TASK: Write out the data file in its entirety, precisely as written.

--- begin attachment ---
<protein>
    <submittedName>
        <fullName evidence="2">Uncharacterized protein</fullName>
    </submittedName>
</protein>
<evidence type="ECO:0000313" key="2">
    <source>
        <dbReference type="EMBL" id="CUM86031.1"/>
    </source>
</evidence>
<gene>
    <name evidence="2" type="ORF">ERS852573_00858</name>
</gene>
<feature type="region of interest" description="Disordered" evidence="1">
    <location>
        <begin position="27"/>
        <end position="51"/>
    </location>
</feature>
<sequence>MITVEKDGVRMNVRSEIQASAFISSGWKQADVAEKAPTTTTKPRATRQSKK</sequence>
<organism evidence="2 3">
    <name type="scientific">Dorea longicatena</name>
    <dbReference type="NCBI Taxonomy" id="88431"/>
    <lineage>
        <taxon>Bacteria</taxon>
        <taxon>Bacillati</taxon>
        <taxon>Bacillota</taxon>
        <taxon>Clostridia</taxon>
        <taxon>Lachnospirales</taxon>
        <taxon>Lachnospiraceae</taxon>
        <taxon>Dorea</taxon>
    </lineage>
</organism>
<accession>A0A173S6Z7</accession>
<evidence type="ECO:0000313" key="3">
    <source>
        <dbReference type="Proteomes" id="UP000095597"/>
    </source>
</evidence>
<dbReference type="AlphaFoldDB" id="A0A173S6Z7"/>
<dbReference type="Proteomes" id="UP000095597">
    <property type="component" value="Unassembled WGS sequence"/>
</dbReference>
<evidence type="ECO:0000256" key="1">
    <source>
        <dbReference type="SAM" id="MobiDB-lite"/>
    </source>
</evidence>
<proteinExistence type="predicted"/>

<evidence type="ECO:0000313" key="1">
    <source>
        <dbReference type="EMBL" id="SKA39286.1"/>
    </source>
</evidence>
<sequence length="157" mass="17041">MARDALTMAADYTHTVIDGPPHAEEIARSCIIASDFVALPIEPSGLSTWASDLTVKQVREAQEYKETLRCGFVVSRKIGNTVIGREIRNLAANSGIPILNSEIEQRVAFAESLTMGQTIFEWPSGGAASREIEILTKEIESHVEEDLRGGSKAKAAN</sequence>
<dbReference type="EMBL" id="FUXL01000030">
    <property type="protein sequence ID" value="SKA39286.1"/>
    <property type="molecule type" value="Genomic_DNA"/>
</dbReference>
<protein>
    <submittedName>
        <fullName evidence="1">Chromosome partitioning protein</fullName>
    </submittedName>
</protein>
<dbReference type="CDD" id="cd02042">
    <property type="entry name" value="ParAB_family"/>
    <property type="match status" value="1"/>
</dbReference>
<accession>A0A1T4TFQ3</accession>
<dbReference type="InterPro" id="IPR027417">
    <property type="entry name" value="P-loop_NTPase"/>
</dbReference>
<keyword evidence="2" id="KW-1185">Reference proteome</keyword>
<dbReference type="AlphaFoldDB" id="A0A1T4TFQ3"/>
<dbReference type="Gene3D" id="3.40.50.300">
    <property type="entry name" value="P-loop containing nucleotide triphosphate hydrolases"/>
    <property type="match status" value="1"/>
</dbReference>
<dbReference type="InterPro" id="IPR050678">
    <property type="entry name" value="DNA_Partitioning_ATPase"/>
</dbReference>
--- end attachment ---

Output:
<protein>
    <submittedName>
        <fullName evidence="2">Uncharacterized protein</fullName>
    </submittedName>
</protein>
<evidence type="ECO:0000313" key="2">
    <source>
        <dbReference type="EMBL" id="CUM86031.1"/>
    </source>
</evidence>
<gene>
    <name evidence="2" type="ORF">ERS852573_00858</name>
</gene>
<feature type="region of interest" description="Disordered" evidence="1">
    <location>
        <begin position="27"/>
        <end position="51"/>
    </location>
</feature>
<sequence>MITVEKDGVRMNVRSEIQASAFISSGWKQADVAEKAPTTTTKPRATRQSKK</sequence>
<organism evidence="2 3">
    <name type="scientific">Dorea longicatena</name>
    <dbReference type="NCBI Taxonomy" id="88431"/>
    <lineage>
        <taxon>Bacteria</taxon>
        <taxon>Bacillati</taxon>
        <taxon>Bacillota</taxon>
        <taxon>Clostridia</taxon>
        <taxon>Lachnospirales</taxon>
        <taxon>Lachnospiraceae</taxon>
        <taxon>Dorea</taxon>
    </lineage>
</organism>
<accession>A0A173S6Z7</accession>
<evidence type="ECO:0000313" key="3">
    <source>
        <dbReference type="Proteomes" id="UP000095597"/>
    </source>
</evidence>
<dbReference type="AlphaFoldDB" id="A0A173S6Z7"/>
<dbReference type="Proteomes" id="UP000095597">
    <property type="component" value="Unassembled WGS sequence"/>
</dbReference>
<evidence type="ECO:0000256" key="1">
    <source>
        <dbReference type="SAM" id="MobiDB-lite"/>
    </source>
</evidence>
<proteinExistence type="predicted"/>

<evidence type="ECO:0000313" key="1">
    <source>
        <dbReference type="EMBL" id="SKA39286.1"/>
    </source>
</evidence>
<sequence length="157" mass="17041">MARDALTMAADYTHTVIDGPPHAEEIARSCIIASDFVALPIEPSGLSTWASDLTVKQVREAQEYKETLRCGFVVSRKIGNTVIGREIRNLAANSGIPILNSEIEQRVAFAESLTMGQTIFEWPSGGAASREIEILTKEIESHVEEDLRGGSKAKAAN</sequence>
<dbReference type="EMBL" id="FUXL01000030">
    <property type="protein sequence ID" value="SKA39286.1"/>
    <property type="molecule type" value="Genomic_DNA"/>
</dbReference>
<protein>
    <submittedName>
        <fullName evidence="1">Chromosome partitioning protein</fullName>
    </submittedName>
</protein>
<dbReference type="CDD" id="cd02042">
    <property type="entry name" value="ParAB_family"/>
    <property type="match status" value="1"/>
</dbReference>
<accession>A0A1T4TFQ3</accession>
<dbReference type="InterPro" id="IPR027417">
    <property type="entry name" value="P-loop_NTPase"/>
</dbReference>
<keyword evidence="2" id="KW-1185">Reference proteome</keyword>
<dbReference type="AlphaFoldDB" id="A0A1T4TFQ3"/>
<dbReference type="Gene3D" id="3.40.50.300">
    <property type="entry name" value="P-loop containing nucleotide triphosphate hydrolases"/>
    <property type="match status" value="1"/>
</dbReference>
<dbReference type="InterPro" id="IPR050678">
    <property type="entry name" value="DNA_Partitioning_ATPase"/>
</dbReference>